It does require a massive shift in developers' mindsets and profit incentives for companies though, which is why i do not see such a thing happening.

> we can simply treat the network itself as hostile and try to defend from it (e.g. applications that can access the network cannot access outside of a designated folder - the OpenBSD pledge approach but forced on all applications that access the network)

Won't work. Malicious actors (both malware developers and companies with user-hostile business models) will start working around it, by for instance giving you two applications, one connected to the Internet and one not. The first application will be the C&C server, the second one will be the executor, and they'll talk with each other over e.g. files in first application's folder.

Trying to block that would pretty much hose all utility in having a general-purpose computer. You'll be back to the crappy UX of a smartphone.

I honestly don't know how to solve this conundrum. You can't solve it technologically, as you quickly hit the Halting Problem. You can't solve it socially, because for any power user benefiting from the modicum of interoperability you leave in, you get 10 regular people who can be trivially social-engineered into selfpwning their device. It seems that in the end, you'll either have to lock down computers to near uselessness, or live with the risk of bad actors exploiting them.

My comment isn't an ideal solution, it is what i consider a better solution considering how things are treated nowadays.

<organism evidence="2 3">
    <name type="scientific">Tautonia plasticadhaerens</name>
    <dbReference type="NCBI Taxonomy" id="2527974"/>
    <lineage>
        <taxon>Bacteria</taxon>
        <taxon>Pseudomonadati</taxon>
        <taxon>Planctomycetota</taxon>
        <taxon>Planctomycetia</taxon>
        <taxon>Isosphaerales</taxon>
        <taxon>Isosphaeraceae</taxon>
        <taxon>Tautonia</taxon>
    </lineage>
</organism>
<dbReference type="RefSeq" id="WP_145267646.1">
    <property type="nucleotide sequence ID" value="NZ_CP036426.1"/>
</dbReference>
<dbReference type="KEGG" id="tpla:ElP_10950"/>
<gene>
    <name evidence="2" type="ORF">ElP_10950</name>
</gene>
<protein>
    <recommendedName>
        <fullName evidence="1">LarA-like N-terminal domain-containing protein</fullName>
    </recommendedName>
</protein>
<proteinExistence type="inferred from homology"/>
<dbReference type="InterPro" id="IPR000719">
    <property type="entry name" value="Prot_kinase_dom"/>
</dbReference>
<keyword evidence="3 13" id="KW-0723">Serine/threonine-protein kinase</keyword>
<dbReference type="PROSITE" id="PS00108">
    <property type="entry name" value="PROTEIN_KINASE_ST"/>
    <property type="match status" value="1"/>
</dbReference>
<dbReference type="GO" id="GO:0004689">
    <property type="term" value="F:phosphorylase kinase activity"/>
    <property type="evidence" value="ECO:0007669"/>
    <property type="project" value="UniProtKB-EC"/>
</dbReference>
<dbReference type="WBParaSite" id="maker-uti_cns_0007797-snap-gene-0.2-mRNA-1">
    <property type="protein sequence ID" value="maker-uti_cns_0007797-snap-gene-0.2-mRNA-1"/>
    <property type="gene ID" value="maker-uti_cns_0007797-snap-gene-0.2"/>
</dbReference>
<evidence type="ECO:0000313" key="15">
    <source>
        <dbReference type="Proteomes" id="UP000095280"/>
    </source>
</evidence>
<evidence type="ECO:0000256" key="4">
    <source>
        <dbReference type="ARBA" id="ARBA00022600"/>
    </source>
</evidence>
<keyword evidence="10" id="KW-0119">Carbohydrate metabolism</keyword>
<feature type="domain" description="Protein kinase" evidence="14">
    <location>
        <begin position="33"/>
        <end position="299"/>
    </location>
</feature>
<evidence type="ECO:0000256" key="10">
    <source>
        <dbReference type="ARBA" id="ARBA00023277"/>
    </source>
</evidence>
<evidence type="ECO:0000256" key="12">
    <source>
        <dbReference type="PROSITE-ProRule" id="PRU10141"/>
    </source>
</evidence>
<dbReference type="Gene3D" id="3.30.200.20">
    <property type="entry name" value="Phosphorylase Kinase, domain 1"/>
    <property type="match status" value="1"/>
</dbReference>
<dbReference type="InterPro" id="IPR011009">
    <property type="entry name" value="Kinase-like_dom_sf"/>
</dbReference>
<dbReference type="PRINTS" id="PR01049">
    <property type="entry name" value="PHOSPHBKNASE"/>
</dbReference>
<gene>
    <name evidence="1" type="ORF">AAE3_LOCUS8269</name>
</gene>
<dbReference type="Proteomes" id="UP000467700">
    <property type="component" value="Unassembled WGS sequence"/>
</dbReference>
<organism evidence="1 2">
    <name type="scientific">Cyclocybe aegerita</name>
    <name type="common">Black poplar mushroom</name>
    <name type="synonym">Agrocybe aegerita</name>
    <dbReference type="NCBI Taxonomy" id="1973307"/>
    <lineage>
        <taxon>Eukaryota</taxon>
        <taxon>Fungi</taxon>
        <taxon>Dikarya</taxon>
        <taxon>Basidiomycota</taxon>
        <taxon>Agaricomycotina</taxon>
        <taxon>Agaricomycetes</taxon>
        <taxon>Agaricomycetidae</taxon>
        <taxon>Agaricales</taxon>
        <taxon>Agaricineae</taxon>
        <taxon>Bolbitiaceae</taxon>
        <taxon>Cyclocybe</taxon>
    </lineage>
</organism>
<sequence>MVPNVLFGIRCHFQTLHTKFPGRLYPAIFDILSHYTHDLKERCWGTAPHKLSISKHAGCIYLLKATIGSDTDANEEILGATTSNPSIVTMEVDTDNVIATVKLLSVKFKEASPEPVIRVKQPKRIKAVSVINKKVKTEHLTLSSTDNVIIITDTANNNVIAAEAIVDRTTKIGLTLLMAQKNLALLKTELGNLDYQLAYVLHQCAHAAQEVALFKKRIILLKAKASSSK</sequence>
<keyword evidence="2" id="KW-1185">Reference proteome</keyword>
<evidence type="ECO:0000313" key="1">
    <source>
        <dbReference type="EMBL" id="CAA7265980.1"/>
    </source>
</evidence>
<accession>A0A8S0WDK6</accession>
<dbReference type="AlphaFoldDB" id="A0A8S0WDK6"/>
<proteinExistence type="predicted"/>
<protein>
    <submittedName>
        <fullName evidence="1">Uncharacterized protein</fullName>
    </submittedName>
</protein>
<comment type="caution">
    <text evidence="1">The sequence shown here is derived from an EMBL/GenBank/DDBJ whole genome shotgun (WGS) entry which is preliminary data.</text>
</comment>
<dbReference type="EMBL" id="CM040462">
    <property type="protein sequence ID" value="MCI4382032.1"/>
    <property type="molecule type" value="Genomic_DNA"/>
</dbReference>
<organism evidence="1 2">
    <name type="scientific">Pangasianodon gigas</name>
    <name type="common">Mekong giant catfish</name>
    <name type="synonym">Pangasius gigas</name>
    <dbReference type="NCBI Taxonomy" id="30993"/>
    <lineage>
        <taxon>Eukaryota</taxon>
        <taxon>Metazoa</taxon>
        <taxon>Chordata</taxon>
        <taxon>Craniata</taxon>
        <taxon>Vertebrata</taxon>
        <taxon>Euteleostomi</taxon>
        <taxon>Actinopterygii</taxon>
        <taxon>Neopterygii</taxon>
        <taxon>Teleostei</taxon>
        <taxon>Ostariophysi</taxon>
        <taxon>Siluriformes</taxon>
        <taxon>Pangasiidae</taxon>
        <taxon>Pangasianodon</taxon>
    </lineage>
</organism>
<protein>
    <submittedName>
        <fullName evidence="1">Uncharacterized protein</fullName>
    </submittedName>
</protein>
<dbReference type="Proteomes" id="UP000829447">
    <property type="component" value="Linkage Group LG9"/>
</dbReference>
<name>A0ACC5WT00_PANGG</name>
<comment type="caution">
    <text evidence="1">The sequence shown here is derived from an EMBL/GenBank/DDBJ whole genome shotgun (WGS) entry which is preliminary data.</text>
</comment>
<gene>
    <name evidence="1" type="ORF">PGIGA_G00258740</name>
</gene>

Ideally users would be wary of what they do with their computers, but considering how the world devolved from "you should never use your real name and address online" to modern social media, this is yet another case where i do not see such an ideal happening.

Have you looked into the object capability model of permissions? https://en.wikipedia.org/wiki/Capability-based_security

This is exactly the type of problem it solves, usability with security.

I don't see how it solves the selfpwn problem - that is, for any capability I can explicitly grant if I know what I'm doing, someone else can grant it because a malicious actor nicely asked them to do it. If you take away the ability to grant the capability, you're reducing usability.

Yeah, that's really an unsolvable problem I guess. But you could at least make it clear to the user what some app is requesting. If it's requesting the root capability / ambient authority (basically access to everything) then that should be a big red flag.

This is what things like https://sandstorm.io and Google's Fuchsia OS are trying to solve. Of course it requires a huge shift in how you design applications, but it does not impose any burden on the user's side really. They just allow $APP access to some data or resource, and then it has access to only what it needs going forward, with no need to allow it every time (unless you revoke it). This can be done when the app gets installed, so there's no UX problem really.

My original comment was about having computers be less connected because a large reason for security issues and their implications today arise from their connectivity, so i do not see what sandstorm.io is solving there.

I'm not familiar with Google's Fuchsia OS to judge, though i do remember reading some months (year?) ago about a clash between their developers and Google's advertising team that ended up with the developers compromising Fuchsia's design. Which brings me back to "let's not rely too much on connected stuff and prefer stuff we have control over, shall we?"

> Do you really think that would hurt Zoom significantly?

Zoom is a publicly-traded company now, so I am sure that adoption through convenience trumps a lot of other concerns.